By Jeff Hansel, Post-Bulletin, Rochester MN
U.S. Sen. Amy Klobuchar stood before a receptive audience and rattled off the many things that are wrong with the health care system.
"Every year, Congress says a long-term solution is needed," she said. "But that never comes."
State and federal office-holders from Minnesota gathered at Klobuchar's request Monday at the University of Minnesota Rochester. They explored ways to fix Medicare, the government benefit that reimburses health providers for medical care offered to elderly Americans.
"I would say this will be the number one thing on the agenda of the new Congress and the new president," said Klobuchar, DFL-Minnesota.
If Medicare gave the kind of low-cost, high-quality, safe care that Mayo Clinic does in its Rochester practice, the country would save $50 billion every four years, she said. That number would increase to a $100 billion savings if the nation's health care system as a whole modeled itself after Mayo, which considers the best health outcomes for patients as the priority rather than increasing volume to bring in more Medicare money, according to CEO Dr. Denis Cortese,
Yet Mayo gets less Medicare money, for the same service, than health systems in other states. The goal, Klobuchar said, is to gather information now so she can take bipartisan action when there's a new president.
"I think the country understands now is the time to do this," said U.S. Rep. Tim Walz, DFL-Minnesota.
Former Republican U.S. Sen. Dave Durenberger said it's time to stop focusing on pricing and to focus instead on elimination of harmful medical waste.
States that get the lowest payments from Medicare for health care provided to the elderly are also the states that give the safest, highest quality care with the best outcomes, Cortese said.
"If you want better outcomes, better safety, better service, why don't you pay for it?" he asked.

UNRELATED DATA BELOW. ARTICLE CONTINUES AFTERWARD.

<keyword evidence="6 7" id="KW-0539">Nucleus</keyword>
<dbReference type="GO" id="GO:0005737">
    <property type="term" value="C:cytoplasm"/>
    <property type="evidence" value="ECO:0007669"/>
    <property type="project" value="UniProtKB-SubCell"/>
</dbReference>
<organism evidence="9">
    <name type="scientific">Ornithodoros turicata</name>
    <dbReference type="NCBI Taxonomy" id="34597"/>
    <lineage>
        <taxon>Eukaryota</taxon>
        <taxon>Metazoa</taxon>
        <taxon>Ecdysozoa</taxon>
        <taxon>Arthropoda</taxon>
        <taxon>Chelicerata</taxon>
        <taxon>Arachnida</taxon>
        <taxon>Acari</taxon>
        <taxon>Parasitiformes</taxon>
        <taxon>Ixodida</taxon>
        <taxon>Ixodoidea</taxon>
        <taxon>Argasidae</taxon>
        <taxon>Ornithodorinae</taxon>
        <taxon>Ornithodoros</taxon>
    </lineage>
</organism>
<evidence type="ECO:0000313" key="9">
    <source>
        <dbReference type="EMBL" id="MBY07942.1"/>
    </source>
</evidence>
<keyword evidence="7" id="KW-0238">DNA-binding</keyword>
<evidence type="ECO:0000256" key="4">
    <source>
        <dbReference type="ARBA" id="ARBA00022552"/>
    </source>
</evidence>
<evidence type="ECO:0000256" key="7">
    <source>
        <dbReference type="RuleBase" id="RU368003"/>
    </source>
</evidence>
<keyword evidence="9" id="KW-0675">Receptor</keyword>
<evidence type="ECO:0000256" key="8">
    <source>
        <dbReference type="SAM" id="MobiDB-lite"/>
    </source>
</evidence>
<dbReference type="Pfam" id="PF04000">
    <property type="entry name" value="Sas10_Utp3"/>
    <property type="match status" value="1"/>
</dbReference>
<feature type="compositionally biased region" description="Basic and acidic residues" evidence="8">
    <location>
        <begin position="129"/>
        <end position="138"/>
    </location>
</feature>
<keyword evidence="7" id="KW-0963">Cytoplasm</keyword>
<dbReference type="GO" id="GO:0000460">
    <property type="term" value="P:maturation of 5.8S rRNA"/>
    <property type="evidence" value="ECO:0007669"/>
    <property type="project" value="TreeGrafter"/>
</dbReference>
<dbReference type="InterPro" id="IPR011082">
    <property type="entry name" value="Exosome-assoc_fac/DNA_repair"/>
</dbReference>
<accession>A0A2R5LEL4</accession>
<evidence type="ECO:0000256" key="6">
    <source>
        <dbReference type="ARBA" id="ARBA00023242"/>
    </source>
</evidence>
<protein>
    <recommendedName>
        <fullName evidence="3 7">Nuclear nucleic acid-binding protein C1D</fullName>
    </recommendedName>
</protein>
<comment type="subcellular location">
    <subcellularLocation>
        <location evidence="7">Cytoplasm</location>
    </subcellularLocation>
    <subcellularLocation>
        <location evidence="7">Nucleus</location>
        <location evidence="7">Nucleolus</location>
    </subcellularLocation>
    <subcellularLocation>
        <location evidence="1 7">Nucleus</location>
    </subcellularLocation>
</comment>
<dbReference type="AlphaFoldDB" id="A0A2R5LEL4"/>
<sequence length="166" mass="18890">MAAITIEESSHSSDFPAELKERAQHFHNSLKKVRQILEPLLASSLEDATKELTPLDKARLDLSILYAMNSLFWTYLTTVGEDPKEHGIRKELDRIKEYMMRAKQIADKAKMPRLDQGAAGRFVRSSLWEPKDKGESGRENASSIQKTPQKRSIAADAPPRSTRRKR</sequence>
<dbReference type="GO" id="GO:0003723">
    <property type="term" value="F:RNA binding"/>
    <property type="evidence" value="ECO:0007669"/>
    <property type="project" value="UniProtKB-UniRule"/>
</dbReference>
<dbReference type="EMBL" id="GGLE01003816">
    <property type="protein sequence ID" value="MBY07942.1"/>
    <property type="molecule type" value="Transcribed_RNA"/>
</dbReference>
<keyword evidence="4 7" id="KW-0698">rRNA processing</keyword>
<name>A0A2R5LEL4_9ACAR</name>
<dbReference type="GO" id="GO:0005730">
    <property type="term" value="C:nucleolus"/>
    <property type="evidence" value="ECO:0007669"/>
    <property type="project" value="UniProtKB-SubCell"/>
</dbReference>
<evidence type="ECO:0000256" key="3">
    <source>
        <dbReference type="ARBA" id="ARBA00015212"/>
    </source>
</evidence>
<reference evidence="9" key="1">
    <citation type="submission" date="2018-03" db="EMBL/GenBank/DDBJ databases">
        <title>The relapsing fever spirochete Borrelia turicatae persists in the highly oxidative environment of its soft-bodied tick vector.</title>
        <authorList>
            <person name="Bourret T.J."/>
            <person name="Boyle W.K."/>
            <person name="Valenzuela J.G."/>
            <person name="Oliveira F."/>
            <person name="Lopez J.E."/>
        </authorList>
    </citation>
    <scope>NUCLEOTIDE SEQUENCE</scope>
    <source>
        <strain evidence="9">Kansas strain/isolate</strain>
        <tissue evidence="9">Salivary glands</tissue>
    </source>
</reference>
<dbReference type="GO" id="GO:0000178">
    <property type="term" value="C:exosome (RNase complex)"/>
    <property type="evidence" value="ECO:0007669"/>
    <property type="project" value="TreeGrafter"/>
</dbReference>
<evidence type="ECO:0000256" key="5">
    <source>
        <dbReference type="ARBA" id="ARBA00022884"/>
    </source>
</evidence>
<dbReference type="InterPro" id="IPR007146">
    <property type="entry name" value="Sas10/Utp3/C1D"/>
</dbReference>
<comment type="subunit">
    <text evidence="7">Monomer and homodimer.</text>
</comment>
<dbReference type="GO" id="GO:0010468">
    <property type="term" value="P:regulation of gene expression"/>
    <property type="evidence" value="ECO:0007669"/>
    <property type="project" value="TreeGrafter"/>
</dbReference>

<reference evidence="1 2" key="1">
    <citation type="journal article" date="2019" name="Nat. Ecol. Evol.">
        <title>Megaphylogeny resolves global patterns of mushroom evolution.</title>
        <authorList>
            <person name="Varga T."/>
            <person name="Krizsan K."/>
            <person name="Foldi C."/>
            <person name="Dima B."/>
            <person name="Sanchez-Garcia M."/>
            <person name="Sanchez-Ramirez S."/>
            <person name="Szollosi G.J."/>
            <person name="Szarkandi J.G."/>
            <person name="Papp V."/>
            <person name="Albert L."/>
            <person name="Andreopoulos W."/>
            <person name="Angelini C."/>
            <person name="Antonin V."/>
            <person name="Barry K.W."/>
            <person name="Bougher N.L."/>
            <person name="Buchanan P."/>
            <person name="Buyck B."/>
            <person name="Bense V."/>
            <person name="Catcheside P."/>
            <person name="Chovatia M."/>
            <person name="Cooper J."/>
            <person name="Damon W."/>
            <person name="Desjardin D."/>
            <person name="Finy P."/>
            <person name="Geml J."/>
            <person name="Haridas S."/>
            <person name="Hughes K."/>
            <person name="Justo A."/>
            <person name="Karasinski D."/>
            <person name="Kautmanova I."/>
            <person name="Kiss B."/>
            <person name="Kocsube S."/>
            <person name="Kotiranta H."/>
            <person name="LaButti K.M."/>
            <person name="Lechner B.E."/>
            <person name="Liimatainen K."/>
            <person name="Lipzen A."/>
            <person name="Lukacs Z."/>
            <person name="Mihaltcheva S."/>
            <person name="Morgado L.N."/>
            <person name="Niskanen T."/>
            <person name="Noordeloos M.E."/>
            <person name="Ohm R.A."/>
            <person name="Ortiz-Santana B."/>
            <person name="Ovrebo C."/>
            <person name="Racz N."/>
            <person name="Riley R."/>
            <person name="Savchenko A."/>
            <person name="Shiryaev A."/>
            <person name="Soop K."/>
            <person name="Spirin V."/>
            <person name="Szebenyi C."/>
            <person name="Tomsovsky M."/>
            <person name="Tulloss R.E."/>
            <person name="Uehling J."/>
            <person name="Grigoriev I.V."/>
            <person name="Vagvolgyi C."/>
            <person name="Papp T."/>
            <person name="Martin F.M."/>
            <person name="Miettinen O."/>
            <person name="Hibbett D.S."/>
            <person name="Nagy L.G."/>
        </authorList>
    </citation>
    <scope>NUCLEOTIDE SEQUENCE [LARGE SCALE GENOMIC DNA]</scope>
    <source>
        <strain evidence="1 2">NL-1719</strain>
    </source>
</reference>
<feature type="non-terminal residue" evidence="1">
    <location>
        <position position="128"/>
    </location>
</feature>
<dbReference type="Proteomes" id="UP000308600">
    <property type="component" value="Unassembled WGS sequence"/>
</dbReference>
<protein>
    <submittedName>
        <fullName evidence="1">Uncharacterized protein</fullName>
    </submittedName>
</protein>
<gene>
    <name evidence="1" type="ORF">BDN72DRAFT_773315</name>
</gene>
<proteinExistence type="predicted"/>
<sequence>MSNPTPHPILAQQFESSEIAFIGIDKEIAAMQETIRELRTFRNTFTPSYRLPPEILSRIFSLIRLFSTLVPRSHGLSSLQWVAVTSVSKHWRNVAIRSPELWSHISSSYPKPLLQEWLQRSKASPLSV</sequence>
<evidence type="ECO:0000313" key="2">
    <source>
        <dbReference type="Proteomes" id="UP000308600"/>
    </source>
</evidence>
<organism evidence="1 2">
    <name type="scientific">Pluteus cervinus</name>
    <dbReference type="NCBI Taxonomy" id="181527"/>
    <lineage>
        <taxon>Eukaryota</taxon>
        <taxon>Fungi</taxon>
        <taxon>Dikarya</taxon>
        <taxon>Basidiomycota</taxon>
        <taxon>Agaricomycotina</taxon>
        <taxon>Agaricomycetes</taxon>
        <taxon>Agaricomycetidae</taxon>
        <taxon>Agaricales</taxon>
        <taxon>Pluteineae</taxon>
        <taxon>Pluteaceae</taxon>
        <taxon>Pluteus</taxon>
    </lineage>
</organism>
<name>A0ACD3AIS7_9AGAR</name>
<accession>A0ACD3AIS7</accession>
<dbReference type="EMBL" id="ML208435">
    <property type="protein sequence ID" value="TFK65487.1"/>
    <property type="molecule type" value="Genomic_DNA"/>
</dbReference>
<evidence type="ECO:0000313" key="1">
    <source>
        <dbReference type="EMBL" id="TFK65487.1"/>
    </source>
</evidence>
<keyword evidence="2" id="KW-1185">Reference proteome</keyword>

A different approach
Cortese said he proposed that instead of recently reinstating Medicare payment cuts that had been scheduled, Congress should not have offered any more money. Instead, he said, Congress should have cut payments to medical systems with low-quality care and bad safety records.
"What you need to do is just don't cut the good ones. The message that sent would have begun to change the whole country overnight," Cortese said.
But he said Congress is stuck and needs something like a "federal health board" to accomplish health reform. An existing government agency or a new one could be used, he said.
"What Denis has said is very persuasive. Congress would love this. But basically I say to you it's a cop out," Durenberger said.
Instead of turning responsibility over to a new agency, Congress should return to the days of seeking common ground and finding solutions based on consensus, he said.
"We used to do that," he said.
Cortese said Mayo lost $600 million last year in care for Medicare patients that wasn't fully reimbursed. In Arizona, Mayo is no longer taking new Medicare patients and might stop taking new Medicare Advantage patients.
"We'll probably need to do something similar in Florida," he said. Access to health care will only get worse unless Congress acts, he said.
"The time to act is next year when we're going to have a new president," Klobuchar said.